Boy Charged in Barnard Student Stabbing Highlights Perils of Navigating The Justice System As a Minor

A 13-year-old boy accused in the stabbing death of Barnard College student Tessa Majors will face felony murder and robbery charges, a judge ruled on December 17. But, the boy’s defense attorney cast doubt on the teen’s alleged confession, saying detectives yelled at him and asked leading questions during interrogation, according to The New York Times.

The boy reportedly confessed that he and two of his classmates from P.S. 180 went to Morningside Park on the evening of December 11 to rob people. The three boys initially followed a man with the intention of robbing him, but ultimately decided to confront Majors.

The two older boys, both 14 years old, placed Majors in a chokehold while they mugged her, the 13-year-old told police. He told police he witnessed one of his friends stab Majors with a knife before the three ran away. Majors managed to struggle up a set of stairs where she was discovered by a police officer. She was taken to Mount Sinai St. Luke’s Hospital, where she ultimately died due to her injuries.

Authorities used the park’s surveillance video to track the three boys back to their homes, where police reportedly recovered knives, none of which have turned out to be the murder weapon. Detectives interrogated the 13-year-old, who allegedly confessed to investigators.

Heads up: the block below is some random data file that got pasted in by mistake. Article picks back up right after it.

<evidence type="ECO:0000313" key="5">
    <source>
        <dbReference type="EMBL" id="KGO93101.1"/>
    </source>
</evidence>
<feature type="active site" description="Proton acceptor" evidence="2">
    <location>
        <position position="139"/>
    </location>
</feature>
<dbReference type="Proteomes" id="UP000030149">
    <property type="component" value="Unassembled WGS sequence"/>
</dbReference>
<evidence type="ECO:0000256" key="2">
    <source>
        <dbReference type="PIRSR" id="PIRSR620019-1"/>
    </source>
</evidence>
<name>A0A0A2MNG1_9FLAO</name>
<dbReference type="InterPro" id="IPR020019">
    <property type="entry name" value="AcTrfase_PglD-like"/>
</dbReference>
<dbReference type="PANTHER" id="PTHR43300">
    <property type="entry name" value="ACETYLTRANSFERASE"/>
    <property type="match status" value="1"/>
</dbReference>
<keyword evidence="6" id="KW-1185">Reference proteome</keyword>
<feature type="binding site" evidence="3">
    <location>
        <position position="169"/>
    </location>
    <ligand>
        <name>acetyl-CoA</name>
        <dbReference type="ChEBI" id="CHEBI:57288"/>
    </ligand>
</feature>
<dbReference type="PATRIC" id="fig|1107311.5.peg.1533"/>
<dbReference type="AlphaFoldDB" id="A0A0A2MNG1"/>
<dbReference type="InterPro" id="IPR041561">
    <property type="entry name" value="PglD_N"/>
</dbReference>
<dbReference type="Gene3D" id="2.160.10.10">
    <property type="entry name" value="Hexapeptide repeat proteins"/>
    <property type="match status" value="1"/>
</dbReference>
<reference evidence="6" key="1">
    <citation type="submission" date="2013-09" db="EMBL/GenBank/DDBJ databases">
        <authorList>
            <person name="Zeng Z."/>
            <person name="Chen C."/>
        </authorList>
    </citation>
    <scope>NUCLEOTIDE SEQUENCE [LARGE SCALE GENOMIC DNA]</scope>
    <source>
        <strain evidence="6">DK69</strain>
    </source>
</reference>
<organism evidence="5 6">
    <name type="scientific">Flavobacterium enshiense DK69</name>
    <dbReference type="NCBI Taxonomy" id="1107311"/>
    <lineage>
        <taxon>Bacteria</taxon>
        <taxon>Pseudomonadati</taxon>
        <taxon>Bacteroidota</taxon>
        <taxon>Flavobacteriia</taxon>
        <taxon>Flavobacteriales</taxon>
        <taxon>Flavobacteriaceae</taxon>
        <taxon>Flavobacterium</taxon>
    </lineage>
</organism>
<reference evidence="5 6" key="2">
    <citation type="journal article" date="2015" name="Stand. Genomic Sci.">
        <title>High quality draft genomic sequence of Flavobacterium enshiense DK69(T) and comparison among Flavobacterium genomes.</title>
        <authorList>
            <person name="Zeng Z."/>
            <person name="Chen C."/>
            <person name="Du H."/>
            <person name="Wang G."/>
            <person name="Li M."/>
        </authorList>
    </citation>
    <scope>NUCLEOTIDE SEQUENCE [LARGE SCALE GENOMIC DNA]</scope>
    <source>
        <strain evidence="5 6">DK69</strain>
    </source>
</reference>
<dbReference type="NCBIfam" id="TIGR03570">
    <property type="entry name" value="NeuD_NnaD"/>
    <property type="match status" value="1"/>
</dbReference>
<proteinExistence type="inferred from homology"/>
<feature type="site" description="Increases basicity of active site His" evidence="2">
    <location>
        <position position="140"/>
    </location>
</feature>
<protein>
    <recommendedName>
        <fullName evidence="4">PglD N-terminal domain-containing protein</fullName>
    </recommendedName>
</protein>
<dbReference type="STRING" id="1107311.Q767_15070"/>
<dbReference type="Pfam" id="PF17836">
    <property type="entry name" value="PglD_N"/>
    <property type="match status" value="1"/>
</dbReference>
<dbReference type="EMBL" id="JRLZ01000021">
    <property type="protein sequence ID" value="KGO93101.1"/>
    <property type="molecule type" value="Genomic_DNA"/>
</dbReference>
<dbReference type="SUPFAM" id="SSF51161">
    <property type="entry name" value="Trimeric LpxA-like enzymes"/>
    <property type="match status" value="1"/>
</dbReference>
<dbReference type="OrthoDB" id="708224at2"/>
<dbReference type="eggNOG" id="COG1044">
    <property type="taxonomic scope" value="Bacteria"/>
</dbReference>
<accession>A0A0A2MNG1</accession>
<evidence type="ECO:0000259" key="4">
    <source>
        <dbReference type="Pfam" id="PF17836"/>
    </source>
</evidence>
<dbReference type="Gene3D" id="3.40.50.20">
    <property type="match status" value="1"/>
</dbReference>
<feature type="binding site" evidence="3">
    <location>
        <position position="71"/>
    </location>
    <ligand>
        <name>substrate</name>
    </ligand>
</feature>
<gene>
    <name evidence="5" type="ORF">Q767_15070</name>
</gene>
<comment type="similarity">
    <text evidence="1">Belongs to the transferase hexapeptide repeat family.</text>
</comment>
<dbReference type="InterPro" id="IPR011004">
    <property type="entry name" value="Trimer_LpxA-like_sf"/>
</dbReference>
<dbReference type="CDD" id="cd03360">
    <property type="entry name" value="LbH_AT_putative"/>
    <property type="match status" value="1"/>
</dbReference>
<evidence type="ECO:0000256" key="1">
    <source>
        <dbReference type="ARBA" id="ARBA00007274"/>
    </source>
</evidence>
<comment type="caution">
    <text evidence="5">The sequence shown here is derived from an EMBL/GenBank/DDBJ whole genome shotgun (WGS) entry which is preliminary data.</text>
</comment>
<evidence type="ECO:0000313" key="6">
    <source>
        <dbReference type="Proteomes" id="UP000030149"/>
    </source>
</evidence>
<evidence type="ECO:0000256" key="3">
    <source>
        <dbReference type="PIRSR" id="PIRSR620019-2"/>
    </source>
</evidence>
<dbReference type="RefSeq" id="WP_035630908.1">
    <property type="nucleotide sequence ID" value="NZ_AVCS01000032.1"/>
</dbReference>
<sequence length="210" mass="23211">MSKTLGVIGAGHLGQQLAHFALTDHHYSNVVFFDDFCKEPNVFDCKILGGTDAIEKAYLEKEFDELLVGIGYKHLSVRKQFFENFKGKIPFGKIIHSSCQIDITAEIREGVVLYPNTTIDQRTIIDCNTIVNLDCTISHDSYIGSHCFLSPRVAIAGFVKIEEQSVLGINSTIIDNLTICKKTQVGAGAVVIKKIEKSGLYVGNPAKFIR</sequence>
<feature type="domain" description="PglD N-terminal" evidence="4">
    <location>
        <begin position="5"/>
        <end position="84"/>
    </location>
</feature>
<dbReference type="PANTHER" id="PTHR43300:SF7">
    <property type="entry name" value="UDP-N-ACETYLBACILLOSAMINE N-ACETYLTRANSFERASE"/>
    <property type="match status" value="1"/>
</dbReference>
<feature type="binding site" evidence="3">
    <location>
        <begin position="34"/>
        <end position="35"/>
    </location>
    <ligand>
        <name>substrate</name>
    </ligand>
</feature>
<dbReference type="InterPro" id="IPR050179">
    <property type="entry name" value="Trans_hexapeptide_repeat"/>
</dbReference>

One of the 14 year olds invoked his Fifth Amendment right to remain silent when investigators attempted to interview him with his lawyer and mother present. He was then released. Officials said that the second 14-year-old, who is believed to have stabbed Majors, has not be located. The New York Post reported that he jumped out of a moving car on December 16 while on his way to meet detectives, prompting a manhunt in Harlem.

The names of the three boys are not being released due to their age.

At a hearing in Family Court on December 17, public defender Hannah Kaplan cast doubt on the reliability of the 13-year-old’s confessions. Kaplan suggested that a detective yelled at the boy and asked leading questions during the interrogation, The New York Times reported. The boy’s uncle, who is one of the boy’s legal guardians, was present during the interrogation but a lawyer was not.